Chapter 5 Annie Dorothy Frampton
By the time Robert and Leah were settled in Ontario, and their son James was four years old, across the cold Atlantic Ocean, in South Hackney, in the County of Middlesex, a wee baby girl was born on February 14, 1884 at home.
Hackney, was a very poor area of east London in those days. Her father, Francis Frampton, and his wife Edith Davies Frampton, lived at 4 Poole Rd. South Hackney.
Her father registered her birth two months later on April 18, 1884. So far it is unknown whether Annie had any siblings.
What is evident is that she had a mother and father in 1884, and somehow, a mere four years later was living in Stratford, Ontario, Canada, in an orphanage known as The Annie MacPherson Home.
It would be seven decades before she knew her birth date, her parents’ names, and where she lived.
On December 14, 1944, when Annie was 60 yrs. old, her family obtained certification that Annie arrived at the Stratford Home in July 1888, and was reported to be 4 yrs. old at the time. * Please note that when Annie MacPherson died her Homes and records became the possession of Dr. Barnardo’s Homes Company.
At the age of 60 Annie still had to wait 19 years to know who she was, and where she came from.
There was much speculation about who she was. As a four year old it was not possible to remember what short past she had.
One story was that she was found wandering the streets of London holding a Ladies white glove. Many years ago Annie related what she hoped was an accurate memory to one of her great-granddaughters: She said she thought she could remember her father’s body lying in the parlour. She thought she had brothers and that her mother Edith could keep the boys because they could work, but she could not look after a young girl.
*This may be pretty close to the truth. Many of the orphans at the time were given to orphanages because the remaining parent simply could not look after them. There were more than 100,000 orphans in London at that time.
Above is the Annie MacPherson Home at 51 Avon St. Stratford, Ontario, as it was when Annie arrived in 1888 and as it is today in 2016.
Other than the Census indication that Annie may have lived with a family named Willows, nothing is known of the 11 yr. period from the age of four to fifteen.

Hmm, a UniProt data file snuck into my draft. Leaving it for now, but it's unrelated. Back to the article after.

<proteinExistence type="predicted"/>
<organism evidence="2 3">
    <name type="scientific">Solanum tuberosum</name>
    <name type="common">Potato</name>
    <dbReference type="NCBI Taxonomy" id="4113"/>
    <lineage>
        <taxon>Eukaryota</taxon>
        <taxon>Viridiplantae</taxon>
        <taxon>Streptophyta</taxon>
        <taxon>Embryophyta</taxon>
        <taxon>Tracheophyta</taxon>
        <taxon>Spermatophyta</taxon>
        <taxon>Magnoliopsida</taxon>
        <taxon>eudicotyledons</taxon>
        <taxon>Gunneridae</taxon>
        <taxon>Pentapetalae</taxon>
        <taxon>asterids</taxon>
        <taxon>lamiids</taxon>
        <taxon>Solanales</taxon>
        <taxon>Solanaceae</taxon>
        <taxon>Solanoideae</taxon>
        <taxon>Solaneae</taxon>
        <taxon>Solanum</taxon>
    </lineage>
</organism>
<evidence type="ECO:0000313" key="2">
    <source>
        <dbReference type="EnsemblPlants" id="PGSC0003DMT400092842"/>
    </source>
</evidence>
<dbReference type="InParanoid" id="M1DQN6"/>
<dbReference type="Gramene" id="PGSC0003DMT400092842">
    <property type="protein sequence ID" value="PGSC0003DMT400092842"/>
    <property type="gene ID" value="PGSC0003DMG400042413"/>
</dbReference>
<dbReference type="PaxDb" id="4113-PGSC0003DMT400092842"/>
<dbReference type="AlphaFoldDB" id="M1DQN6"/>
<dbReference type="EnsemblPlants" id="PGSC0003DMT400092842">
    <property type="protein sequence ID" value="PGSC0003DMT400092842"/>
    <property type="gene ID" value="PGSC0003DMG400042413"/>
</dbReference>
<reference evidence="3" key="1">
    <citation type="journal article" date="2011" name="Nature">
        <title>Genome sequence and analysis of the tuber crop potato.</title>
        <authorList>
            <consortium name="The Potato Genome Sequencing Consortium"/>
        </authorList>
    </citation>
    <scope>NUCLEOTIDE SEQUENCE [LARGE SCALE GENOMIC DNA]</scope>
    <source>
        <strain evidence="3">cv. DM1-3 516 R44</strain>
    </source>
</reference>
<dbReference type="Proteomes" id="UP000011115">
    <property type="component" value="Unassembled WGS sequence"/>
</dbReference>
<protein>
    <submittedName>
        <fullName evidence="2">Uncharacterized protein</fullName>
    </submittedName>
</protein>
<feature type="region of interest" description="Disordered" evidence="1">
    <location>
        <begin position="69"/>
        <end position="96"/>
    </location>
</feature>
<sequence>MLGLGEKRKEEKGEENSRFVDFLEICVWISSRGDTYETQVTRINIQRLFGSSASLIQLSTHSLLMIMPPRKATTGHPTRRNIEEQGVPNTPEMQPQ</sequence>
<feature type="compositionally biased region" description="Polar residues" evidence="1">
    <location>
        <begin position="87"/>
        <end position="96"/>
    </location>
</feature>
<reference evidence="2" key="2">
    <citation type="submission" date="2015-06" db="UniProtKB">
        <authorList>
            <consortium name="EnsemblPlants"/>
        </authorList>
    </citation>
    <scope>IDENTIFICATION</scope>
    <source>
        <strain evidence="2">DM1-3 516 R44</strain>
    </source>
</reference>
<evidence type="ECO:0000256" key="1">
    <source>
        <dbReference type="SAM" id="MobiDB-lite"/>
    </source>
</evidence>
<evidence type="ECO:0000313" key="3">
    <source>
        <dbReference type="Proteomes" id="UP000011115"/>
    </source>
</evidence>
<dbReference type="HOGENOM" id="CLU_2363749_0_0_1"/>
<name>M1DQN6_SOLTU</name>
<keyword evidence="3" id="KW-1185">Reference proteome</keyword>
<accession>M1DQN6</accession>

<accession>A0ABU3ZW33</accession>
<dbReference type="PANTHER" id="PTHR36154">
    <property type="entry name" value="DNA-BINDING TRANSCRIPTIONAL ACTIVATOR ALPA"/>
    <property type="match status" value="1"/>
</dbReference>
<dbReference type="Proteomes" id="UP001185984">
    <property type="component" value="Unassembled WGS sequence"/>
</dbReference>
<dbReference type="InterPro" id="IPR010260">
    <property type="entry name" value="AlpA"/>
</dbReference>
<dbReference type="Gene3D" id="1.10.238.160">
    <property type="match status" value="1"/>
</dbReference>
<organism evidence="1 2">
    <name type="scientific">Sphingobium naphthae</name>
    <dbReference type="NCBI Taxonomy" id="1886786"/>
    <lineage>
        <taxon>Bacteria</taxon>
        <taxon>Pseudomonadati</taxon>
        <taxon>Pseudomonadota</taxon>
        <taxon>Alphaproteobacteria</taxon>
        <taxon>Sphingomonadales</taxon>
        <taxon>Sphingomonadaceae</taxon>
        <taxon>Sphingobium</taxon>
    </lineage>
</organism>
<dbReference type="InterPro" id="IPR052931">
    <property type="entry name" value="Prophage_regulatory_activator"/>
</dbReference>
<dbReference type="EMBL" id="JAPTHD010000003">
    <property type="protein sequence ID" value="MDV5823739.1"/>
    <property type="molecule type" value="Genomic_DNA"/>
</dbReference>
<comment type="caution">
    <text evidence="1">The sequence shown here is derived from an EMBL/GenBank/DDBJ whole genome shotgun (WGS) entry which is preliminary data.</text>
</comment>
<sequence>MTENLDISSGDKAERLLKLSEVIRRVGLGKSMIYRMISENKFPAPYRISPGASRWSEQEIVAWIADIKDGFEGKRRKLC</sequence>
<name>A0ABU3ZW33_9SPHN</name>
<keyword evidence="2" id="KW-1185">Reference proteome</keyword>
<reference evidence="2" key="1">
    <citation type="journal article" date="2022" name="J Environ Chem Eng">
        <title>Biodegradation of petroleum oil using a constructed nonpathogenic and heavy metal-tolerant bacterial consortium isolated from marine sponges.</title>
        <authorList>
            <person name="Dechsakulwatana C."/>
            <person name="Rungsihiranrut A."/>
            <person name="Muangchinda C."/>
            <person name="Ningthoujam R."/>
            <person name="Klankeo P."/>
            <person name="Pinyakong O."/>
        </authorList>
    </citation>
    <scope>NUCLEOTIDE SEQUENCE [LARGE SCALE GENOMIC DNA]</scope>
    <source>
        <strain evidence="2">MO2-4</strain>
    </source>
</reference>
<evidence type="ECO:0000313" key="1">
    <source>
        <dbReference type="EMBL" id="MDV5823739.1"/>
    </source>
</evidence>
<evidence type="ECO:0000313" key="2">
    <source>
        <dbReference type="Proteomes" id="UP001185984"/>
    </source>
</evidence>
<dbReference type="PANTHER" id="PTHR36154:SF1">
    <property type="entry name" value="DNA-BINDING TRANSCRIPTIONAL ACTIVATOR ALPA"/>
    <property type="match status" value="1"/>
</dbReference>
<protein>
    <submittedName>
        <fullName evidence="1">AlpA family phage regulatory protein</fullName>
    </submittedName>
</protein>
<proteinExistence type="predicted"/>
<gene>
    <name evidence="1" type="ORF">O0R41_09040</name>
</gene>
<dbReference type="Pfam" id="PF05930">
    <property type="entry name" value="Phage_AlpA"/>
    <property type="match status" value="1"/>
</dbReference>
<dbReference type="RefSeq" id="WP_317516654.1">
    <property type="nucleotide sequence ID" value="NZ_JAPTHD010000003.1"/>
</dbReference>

Life changed dramatically for the orphan and a boy who grew up without siblings on December 20, 1899, when the marriage took place between Annie Dorothy Frampton and James Henry White.
The service was conducted by Rev. J. McKay at the Annie MacPherson House, and was witnessed by Priscilla Pointer and Lottie Butcher. It is unknown if they were residents or employees of the Home.
Annie was 15 years old and James 19 years old. It was a Wednesday.
Annie had 14 births, 8 of whom lived to adulthood: William, Elsie, Eric, Gladys, S. Earl, John, Robert, Margaret.
I remember well the excitement of 1963 when Elsie White Gingerich, one of James’ and Annie’s daughters told me that finally they had been able to receive a notarized copy of Annie’s Birth Certificate. *as shown above
Annie was 79 yrs. old. Elsie went on and on about the marvel of spending your whole life not knowing the where, the who, the when of it all and then finally, finally, finding out.
On February 14, 1964 Annie Frampton White turned 80 years old. Over the years previously she had given herself a birthday of May 1883, and finally at the age of 80 years a proper family party was held, and the celebration was a mighty one.
In 1965 Annie died, 25 years after her husband, leaving a large and wide spread family.
When things get hard, and life is dark, and hope seems gone forever, I just have to think about Annie, who had less than nothing, and lived to laugh and love, and be loved. And therein lays the hope for us.
James and Annie sometime before his death in 1940
And with life there is also death.
and life goes on… a travel document for James to travel to the United States on business in 1918
Not an end, but a beginning